She says being “intentional about love” has suited them well. I think being intentional will suit everyone well. Life isn’t just a random set of fleeting moments. It has its serendipitous moments, yes, but a lot of planning goes into it. You don’t throw your money into any old investment. You do your research, invest with someone you trust, and periodically check in on how the investment is growing. You don’t say yes to whatever job comes your way. You think about your career trajectory and then look for a job that moves you toward your goals. If you want to grow a garden you don’t throw seeds onto the grass in a haphazard fashion and hope for the best. You plan your garden to maximize the natural elements and you tend to it regularly so it grows the way you want it to. So why wouldn’t you take the time and effort to understand the dynamics of your relationship and have a sit-down with your Significant Other to figure out what’s the best way to make your relationship the best?

If you don’t want to take it from me or Ms. Catron, why not take it from Adam Grant? He’s a professor at Wharton Business School, author of Give and Take: Why Helping Others Drives Our Success (amazing book, BTW), and he co-wrote a book with Shery Sandberg (COO of Facebook) called Option B: Facing Adversity, Building Resilience, and Finding Joy, which is about resilience in the face of tragedy. He’s also a husband and dad, and co-wrote (with his wife, Allison Sweet Grant) an article called Is Swapping Date Night for Meeting Night the Secret to a Happy Marriage?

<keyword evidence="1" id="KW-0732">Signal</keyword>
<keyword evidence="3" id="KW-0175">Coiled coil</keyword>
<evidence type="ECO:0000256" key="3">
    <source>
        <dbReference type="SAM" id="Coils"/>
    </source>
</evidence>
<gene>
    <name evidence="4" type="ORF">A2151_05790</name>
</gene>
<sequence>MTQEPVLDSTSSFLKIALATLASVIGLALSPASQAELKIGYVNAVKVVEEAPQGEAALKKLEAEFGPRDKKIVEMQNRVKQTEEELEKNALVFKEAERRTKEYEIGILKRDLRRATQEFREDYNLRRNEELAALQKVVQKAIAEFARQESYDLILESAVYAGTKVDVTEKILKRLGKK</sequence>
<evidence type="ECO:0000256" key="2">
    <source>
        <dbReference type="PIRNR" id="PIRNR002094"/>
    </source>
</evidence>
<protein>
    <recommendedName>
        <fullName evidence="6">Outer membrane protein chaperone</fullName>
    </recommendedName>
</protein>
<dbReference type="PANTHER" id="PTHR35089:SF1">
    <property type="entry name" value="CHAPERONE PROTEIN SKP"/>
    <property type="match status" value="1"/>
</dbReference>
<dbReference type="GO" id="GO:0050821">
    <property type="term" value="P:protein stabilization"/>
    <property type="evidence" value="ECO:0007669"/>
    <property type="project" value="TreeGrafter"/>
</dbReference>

As you probably realize from the title, he and his wife now have a weekly Meeting Night where they go over the details that may have slipped through the cracks. They write, “Taking the time to schedule a regular, quiet, uninterrupted discussion to figure out who was doing what helped ease anxiety about household tasks and eliminated loose ends.”

They go on:

These meetings are not just about getting stuff done. Relationships are constantly falling out of balance— you get overwhelmed because your partner isn’t pitching in enough. But he (or she) doesn’t realize it. When psychologists put couples in separate rooms and ask them to estimate how much they each contribute to their relationship, three out of four couples add up to more than 100 percent. It sounds like ego, but it’s really about information. You just know more about your own efforts than your partner’s. You were there when you took out the garbage, went grocery shopping, and helped your kids with their homework. Your partner was none the wiser. The cycle of resentment builds.

Did you read the entire quote? I hope so, but if you didn’t please look at the last sentence: The cycle of resentment builds. This is why the marriage/relationship contract is so brilliant. It stymies the cycle from even starting.

Hopefully, Ms. Catron will update her article with a relationship contract template. If not, I’d be happy to draft something up for you.

xo MD

This article originally appeared on and is republished here with permission from the author.